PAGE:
“When you spend locally, only about 32 percent leaves the local area, whereas when you spend big bucks or chain stores, about 57 percent of it goes away. It is very difficult to keep 100 percent of all spending locally because you have things like taxes…but in general, spending locally keeps that wealth generated by the community within the community.”

Watch the full panel discussion below:

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The Henry George Program Ep. 4 – James Hughes: Technoprogressivism

We featured the libertarian transhumanist perspective of Zoltan Istvan a few weeks ago. In this May 2, 2017 episode, we speak with James Hughes, who couples a concern for transhumanism with a progressive attitude and a focus on economic justice.

Hughes is an American sociologist and bioethicist who falls on the progressive side of the political spectrum. He is the Executive Director of the Institute for Ethics and Emerging Technologies, which he founded with Nick Bostrom. He serves as Associate Provost for Institutional Research, Assessment and Planning for the University of Massachusetts Boston.

Starting in 2017, EarthSharing.org has been collaborating with KZSU Stanford 90.1 FM to create a weekly hour-long radio show. The Henry George Program is a platform for interviews, roundtable discussions, and debates on economic justice and policy.

Tune in for challenging content on the housing crisis in the Bay Area and beyond, economic stagnation, widening wealth inequality, and environmental degradation ― can Henry George’s ideas offer a path forward that unfettered capitalism and incremental socialism lack?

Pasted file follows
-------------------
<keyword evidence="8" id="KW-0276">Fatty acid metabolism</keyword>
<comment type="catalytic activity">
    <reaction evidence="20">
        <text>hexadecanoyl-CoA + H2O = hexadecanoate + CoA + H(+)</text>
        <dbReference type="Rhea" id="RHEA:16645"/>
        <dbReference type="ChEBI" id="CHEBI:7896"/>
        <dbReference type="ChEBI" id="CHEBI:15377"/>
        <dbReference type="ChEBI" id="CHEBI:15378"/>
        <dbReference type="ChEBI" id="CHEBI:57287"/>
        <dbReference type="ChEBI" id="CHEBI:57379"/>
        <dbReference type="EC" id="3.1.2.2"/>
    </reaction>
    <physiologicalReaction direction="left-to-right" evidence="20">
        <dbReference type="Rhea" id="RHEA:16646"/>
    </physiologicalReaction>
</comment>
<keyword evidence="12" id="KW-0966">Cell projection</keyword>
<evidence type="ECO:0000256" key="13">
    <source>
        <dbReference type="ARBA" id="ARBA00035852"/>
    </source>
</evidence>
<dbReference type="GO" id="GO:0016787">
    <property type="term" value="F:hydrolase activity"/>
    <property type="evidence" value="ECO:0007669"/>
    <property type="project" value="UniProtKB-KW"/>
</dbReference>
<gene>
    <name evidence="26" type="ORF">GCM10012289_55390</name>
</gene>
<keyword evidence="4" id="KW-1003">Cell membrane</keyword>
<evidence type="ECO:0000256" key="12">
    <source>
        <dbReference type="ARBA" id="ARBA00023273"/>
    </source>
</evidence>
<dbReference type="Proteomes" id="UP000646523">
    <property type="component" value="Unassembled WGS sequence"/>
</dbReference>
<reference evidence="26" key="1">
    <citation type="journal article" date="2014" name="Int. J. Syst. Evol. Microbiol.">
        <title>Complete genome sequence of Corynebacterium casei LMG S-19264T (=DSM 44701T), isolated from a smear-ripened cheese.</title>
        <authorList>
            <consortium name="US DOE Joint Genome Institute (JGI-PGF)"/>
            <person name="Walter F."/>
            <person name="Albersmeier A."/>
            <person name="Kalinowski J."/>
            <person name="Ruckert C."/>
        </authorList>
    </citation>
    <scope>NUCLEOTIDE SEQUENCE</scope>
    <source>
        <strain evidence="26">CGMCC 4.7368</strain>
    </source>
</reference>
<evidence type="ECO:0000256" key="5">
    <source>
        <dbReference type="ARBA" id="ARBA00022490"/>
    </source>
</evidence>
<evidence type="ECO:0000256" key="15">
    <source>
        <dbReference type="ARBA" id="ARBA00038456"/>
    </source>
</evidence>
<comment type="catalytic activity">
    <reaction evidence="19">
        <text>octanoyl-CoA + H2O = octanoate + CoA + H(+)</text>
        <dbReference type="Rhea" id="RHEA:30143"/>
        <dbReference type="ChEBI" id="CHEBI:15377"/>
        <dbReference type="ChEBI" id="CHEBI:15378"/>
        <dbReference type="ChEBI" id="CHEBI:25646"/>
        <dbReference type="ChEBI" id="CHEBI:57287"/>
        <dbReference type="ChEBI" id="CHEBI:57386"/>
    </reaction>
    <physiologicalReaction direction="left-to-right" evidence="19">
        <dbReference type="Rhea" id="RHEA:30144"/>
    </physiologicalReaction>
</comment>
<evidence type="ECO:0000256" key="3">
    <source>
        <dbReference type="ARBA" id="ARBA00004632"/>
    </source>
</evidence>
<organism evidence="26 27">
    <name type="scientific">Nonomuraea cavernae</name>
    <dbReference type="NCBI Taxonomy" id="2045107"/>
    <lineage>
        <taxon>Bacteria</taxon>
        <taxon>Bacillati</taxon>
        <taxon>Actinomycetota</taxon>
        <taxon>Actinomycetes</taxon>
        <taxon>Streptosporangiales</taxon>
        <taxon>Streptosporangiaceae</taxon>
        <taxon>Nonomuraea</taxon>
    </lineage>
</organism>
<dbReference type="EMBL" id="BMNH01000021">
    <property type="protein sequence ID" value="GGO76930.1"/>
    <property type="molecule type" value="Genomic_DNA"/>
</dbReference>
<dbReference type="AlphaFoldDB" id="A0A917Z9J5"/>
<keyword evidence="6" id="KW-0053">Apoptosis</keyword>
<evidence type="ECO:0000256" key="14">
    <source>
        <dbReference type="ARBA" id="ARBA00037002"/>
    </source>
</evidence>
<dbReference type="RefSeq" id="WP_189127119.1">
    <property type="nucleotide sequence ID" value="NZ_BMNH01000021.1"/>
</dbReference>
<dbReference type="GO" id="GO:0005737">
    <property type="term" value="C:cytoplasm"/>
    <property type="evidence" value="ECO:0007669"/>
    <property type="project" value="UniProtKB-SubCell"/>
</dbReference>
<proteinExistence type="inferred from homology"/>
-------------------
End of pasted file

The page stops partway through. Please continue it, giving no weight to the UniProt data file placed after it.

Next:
An archive of the Henry George Program can be found here.

Featured photo: KnightCap via Wikimedia.

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Reversing Sprawl: Part II

Read Reversing Sprawl: Part I here.

Public Good Funding Public Good

Properties near Central Park are vastly more valuable than those even a few blocks away. Parks are among many publicly funded amenities that can raise the value of land because people want to be near to them. Since a Land Value Tax is designed so that governments obtain most or all of their revenue from it, any increase in tax revenue must come from increases in land value. This is why LVT is often thought of as a “single tax” or “central tax”.

To increase annual revenue, governments must construct parks, public spaces, and infrastructure to raise land values. This spurs the ‘Up & In’ private development discussed in Part I, but it also creates an incentive for government to develop and maintain such spaces and amenities.

Figure 1. Parks raise the value of land and are thus encouraged under Land Value Taxation.